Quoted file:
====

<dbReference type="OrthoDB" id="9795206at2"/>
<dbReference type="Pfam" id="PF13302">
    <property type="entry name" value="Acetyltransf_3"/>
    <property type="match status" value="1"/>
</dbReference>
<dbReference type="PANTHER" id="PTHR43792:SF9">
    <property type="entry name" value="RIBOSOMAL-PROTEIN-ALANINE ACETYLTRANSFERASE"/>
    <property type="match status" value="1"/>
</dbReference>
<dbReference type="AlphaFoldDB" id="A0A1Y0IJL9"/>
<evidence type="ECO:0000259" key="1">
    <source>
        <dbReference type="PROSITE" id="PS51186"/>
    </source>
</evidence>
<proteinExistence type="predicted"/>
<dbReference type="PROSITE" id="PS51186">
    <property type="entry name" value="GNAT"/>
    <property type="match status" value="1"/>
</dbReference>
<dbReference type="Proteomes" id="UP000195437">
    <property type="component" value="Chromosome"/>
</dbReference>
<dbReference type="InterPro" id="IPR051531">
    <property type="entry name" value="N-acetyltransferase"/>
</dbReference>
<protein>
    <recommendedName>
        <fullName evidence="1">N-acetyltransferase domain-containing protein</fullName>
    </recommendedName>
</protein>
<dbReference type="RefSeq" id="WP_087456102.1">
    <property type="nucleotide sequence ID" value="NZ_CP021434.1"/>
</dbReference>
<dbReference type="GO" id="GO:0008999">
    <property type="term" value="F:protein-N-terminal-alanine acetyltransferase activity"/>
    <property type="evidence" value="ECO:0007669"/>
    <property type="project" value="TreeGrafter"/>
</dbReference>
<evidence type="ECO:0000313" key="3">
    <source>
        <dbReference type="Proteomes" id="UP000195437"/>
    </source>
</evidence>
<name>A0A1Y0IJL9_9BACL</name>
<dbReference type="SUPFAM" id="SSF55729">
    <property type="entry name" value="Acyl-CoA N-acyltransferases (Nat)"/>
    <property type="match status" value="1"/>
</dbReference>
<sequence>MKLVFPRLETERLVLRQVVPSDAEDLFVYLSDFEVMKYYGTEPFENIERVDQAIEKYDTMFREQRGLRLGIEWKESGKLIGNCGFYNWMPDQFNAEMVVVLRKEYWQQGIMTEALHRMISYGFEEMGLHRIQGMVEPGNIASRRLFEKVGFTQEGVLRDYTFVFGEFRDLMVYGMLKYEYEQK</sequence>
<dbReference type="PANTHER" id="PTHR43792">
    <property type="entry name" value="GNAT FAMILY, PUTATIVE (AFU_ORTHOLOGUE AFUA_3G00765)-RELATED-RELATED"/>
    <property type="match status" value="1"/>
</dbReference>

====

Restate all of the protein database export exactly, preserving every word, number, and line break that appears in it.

<dbReference type="OrthoDB" id="9795206at2"/>
<dbReference type="Pfam" id="PF13302">
    <property type="entry name" value="Acetyltransf_3"/>
    <property type="match status" value="1"/>
</dbReference>
<dbReference type="PANTHER" id="PTHR43792:SF9">
    <property type="entry name" value="RIBOSOMAL-PROTEIN-ALANINE ACETYLTRANSFERASE"/>
    <property type="match status" value="1"/>
</dbReference>
<dbReference type="AlphaFoldDB" id="A0A1Y0IJL9"/>
<evidence type="ECO:0000259" key="1">
    <source>
        <dbReference type="PROSITE" id="PS51186"/>
    </source>
</evidence>
<proteinExistence type="predicted"/>
<dbReference type="PROSITE" id="PS51186">
    <property type="entry name" value="GNAT"/>
    <property type="match status" value="1"/>
</dbReference>
<dbReference type="Proteomes" id="UP000195437">
    <property type="component" value="Chromosome"/>
</dbReference>
<dbReference type="InterPro" id="IPR051531">
    <property type="entry name" value="N-acetyltransferase"/>
</dbReference>
<protein>
    <recommendedName>
        <fullName evidence="1">N-acetyltransferase domain-containing protein</fullName>
    </recommendedName>
</protein>
<dbReference type="RefSeq" id="WP_087456102.1">
    <property type="nucleotide sequence ID" value="NZ_CP021434.1"/>
</dbReference>
<dbReference type="GO" id="GO:0008999">
    <property type="term" value="F:protein-N-terminal-alanine acetyltransferase activity"/>
    <property type="evidence" value="ECO:0007669"/>
    <property type="project" value="TreeGrafter"/>
</dbReference>
<evidence type="ECO:0000313" key="3">
    <source>
        <dbReference type="Proteomes" id="UP000195437"/>
    </source>
</evidence>
<name>A0A1Y0IJL9_9BACL</name>
<dbReference type="SUPFAM" id="SSF55729">
    <property type="entry name" value="Acyl-CoA N-acyltransferases (Nat)"/>
    <property type="match status" value="1"/>
</dbReference>
<sequence>MKLVFPRLETERLVLRQVVPSDAEDLFVYLSDFEVMKYYGTEPFENIERVDQAIEKYDTMFREQRGLRLGIEWKESGKLIGNCGFYNWMPDQFNAEMVVVLRKEYWQQGIMTEALHRMISYGFEEMGLHRIQGMVEPGNIASRRLFEKVGFTQEGVLRDYTFVFGEFRDLMVYGMLKYEYEQK</sequence>
<dbReference type="PANTHER" id="PTHR43792">
    <property type="entry name" value="GNAT FAMILY, PUTATIVE (AFU_ORTHOLOGUE AFUA_3G00765)-RELATED-RELATED"/>
    <property type="match status" value="1"/>
</dbReference>